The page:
Was Drummond II correctly decided? The "action on the contract" was the claim for fees arising out of the attorney-client fee agreement. The probate action was final, and the defendants had defeated their former lawyer's fee petition in that forum. To combine the words of Kandy Kiss, PNEC Corp., and Otay River Constructors, the defendants in Drummond II had "defeat[ed] a separate [probate] action" by obtaining "final resolution of [the only] contract claim," thereby winning that "discrete special proceeding." To borrow the Frog Creek court's description of Section 1717, "one prevailing party on a contract in a given lawsuit" had been determined in the probate court action.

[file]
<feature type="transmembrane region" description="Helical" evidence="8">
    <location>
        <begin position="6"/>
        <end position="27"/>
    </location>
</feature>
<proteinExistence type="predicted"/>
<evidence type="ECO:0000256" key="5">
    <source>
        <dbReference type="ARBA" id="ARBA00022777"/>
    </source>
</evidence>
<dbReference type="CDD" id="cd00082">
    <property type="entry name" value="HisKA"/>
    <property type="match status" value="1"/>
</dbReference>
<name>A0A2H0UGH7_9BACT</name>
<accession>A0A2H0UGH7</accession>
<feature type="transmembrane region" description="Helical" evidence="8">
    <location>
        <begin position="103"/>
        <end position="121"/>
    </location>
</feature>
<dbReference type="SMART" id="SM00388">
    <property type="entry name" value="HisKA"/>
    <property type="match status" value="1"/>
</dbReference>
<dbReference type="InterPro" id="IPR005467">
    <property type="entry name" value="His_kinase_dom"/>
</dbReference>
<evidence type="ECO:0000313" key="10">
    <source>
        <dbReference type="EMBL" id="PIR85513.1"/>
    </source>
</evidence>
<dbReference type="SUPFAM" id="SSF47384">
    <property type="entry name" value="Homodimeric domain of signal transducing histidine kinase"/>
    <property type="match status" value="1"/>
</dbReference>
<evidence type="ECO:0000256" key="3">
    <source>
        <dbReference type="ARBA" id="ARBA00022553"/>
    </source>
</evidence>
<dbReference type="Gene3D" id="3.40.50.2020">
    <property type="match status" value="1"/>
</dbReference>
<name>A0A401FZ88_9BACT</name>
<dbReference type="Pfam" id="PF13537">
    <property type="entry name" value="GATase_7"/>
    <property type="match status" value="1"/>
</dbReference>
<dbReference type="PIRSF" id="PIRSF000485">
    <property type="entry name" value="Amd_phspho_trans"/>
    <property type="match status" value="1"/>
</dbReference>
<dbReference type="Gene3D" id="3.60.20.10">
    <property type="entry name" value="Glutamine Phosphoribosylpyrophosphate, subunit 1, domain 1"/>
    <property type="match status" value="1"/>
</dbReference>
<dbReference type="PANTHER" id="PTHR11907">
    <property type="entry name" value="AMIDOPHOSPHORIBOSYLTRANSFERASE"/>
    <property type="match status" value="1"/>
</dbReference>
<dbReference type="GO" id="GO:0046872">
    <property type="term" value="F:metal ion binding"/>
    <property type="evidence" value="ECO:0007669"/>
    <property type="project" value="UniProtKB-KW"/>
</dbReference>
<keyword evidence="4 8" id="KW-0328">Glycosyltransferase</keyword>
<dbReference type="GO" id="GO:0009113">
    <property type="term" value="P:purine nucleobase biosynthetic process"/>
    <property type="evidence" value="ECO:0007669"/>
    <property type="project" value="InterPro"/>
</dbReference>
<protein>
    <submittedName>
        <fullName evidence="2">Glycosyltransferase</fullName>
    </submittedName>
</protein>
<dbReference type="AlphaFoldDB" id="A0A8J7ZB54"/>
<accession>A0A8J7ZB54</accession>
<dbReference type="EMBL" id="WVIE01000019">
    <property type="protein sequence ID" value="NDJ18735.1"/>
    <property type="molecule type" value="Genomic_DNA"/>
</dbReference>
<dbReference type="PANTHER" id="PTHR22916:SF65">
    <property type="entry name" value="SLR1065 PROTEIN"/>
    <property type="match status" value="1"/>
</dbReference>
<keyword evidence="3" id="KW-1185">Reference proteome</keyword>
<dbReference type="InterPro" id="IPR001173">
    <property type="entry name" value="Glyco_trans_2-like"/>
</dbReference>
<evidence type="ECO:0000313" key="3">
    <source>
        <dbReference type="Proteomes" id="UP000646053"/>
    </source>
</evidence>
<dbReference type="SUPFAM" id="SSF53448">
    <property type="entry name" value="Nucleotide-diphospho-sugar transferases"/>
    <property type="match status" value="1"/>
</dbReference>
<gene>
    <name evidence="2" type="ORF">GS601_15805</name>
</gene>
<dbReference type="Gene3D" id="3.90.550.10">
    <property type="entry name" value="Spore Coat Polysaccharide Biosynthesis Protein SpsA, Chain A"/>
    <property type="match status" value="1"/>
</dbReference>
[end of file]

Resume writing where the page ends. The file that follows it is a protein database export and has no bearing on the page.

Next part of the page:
So for purposes of Section 1717 prevailing party fee awards, which is it, battle or war? For the victor, is the win decisive in that forum? If yes, the case law tends to support a prevailing party fee award even if the merits are never reached and will be contested elsewhere. If no, then any fee award will probably have to wait until all the guns have been fired and the smoke finally clears.

Gary A. Watt is a partner with Archer Norris PLC and a member of the firm's appellate practice section. He is director and supervising attorney for the U.C. Hastings 9th Circuit pro bono clinical program and chair of the Contra Costa County Bar Association's appellate practice section. He can be reached at and his blog posts found at